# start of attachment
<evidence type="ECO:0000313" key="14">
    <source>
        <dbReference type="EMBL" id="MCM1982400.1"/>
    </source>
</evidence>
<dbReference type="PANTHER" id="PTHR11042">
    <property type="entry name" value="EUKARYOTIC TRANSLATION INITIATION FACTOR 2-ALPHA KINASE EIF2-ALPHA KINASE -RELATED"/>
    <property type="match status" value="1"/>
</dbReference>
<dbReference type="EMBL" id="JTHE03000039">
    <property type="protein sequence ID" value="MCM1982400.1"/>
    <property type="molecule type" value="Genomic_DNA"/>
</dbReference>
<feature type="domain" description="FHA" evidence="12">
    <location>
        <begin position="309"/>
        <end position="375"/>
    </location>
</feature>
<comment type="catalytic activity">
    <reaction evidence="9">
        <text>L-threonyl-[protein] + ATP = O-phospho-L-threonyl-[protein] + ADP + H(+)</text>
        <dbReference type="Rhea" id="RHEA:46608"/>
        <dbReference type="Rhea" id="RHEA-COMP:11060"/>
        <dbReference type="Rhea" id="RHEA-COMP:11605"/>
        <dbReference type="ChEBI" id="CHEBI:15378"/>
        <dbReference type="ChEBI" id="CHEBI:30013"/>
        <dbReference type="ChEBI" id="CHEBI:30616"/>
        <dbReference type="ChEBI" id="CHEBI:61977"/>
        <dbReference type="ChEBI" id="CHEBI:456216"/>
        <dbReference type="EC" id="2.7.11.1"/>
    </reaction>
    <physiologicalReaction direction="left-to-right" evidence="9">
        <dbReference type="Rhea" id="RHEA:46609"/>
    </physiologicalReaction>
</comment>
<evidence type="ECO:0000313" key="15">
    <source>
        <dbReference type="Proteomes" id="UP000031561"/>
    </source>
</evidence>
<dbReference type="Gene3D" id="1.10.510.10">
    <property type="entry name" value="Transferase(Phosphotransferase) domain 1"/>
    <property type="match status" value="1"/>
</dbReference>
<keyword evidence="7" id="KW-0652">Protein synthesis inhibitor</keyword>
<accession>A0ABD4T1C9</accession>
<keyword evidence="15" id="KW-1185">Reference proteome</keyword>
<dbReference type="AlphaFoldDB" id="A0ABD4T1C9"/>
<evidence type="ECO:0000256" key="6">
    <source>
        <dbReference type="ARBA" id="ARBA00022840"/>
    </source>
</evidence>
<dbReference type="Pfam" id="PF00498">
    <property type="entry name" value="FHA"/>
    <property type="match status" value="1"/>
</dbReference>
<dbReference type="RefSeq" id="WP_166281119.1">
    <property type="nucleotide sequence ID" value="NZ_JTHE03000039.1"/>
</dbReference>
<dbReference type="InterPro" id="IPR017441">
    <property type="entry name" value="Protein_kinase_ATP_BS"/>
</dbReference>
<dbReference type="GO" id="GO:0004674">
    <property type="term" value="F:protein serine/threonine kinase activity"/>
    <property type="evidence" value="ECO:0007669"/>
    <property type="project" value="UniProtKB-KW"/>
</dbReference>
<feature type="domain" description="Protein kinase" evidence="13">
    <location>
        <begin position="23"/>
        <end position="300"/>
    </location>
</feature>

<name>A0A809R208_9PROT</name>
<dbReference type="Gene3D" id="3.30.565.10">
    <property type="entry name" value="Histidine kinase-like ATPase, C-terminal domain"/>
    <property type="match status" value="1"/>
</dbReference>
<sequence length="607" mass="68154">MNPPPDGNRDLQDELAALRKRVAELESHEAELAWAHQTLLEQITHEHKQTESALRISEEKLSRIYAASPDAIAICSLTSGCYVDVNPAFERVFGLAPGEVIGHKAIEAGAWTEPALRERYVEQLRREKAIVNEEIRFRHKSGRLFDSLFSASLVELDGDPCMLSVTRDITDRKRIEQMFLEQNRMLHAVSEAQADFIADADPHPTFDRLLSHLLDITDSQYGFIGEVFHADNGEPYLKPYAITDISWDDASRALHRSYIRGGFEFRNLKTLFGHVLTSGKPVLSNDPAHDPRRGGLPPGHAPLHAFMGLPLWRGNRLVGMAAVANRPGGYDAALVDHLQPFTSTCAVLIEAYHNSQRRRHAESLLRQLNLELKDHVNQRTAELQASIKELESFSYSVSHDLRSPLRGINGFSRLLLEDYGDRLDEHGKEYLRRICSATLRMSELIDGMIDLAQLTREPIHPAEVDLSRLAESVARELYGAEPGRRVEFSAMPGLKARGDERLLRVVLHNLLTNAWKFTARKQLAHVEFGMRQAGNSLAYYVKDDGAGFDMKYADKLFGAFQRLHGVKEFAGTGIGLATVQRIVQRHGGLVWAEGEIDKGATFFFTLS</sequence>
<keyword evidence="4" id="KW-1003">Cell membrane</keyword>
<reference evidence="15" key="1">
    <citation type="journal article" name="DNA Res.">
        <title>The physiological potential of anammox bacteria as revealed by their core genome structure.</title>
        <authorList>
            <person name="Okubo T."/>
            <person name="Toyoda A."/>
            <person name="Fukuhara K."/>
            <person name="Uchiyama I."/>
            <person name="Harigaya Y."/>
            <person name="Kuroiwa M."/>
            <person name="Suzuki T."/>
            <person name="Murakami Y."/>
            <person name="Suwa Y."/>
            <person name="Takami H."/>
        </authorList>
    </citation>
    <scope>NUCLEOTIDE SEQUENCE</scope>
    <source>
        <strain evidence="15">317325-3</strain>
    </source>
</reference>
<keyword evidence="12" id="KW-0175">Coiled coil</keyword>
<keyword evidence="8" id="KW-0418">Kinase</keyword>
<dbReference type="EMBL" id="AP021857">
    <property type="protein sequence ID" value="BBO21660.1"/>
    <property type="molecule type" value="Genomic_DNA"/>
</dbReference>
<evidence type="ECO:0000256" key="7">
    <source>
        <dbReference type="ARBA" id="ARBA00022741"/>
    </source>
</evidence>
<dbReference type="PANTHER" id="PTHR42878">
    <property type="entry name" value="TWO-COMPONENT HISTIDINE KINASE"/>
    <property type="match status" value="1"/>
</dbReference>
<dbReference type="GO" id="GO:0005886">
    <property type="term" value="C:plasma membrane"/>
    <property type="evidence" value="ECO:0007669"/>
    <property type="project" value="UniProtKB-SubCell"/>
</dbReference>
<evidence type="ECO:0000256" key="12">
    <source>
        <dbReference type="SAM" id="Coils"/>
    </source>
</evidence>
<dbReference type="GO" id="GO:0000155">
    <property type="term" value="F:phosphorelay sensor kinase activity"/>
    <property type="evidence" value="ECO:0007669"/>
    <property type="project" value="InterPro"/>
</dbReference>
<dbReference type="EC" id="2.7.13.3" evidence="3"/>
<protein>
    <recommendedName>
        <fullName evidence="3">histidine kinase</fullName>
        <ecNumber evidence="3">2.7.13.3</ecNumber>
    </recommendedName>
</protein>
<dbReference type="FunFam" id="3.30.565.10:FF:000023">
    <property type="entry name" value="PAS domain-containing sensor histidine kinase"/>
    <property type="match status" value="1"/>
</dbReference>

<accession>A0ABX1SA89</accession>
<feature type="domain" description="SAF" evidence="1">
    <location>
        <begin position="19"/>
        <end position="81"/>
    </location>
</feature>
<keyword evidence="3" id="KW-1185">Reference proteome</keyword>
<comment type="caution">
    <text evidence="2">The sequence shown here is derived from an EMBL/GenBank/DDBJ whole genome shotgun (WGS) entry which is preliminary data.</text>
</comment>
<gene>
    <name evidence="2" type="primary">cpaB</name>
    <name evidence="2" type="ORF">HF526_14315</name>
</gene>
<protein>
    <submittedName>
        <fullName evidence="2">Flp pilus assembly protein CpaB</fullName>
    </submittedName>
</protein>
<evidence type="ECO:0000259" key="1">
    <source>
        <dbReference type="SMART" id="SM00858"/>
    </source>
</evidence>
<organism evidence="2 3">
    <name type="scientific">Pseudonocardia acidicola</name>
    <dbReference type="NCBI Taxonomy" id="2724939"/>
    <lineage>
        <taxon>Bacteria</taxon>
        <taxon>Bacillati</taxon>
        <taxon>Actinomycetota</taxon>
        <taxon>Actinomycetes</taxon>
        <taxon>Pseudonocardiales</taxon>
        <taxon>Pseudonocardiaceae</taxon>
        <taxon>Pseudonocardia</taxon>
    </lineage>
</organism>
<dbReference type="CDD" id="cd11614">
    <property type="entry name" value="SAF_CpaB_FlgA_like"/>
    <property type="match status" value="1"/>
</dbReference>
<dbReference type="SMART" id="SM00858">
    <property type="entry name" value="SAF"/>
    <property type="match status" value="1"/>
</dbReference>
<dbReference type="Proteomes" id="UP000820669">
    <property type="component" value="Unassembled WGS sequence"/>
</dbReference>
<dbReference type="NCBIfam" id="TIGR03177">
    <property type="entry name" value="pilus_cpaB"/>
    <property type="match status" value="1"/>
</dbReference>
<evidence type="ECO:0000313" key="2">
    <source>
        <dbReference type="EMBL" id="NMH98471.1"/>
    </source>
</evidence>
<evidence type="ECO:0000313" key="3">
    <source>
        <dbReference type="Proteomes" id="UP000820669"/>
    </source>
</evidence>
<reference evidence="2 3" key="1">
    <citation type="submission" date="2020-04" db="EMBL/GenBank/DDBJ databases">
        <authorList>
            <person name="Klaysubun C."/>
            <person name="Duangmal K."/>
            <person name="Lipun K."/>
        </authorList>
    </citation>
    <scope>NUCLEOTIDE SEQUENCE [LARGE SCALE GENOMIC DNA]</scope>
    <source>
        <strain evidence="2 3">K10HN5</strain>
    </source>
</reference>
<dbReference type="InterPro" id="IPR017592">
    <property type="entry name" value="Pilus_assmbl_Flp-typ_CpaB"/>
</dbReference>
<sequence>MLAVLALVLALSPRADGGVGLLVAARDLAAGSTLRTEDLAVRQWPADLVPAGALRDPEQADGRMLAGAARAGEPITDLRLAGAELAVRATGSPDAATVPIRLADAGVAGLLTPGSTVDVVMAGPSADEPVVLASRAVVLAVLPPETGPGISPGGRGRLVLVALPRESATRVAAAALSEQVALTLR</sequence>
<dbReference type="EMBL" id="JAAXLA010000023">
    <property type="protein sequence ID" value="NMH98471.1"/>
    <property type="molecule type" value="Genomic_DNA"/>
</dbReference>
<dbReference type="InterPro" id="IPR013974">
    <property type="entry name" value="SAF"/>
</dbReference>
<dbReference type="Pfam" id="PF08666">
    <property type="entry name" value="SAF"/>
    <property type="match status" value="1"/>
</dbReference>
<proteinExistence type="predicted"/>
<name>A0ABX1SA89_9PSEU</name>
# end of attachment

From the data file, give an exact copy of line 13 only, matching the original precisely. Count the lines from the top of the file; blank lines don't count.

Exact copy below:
</dbReference>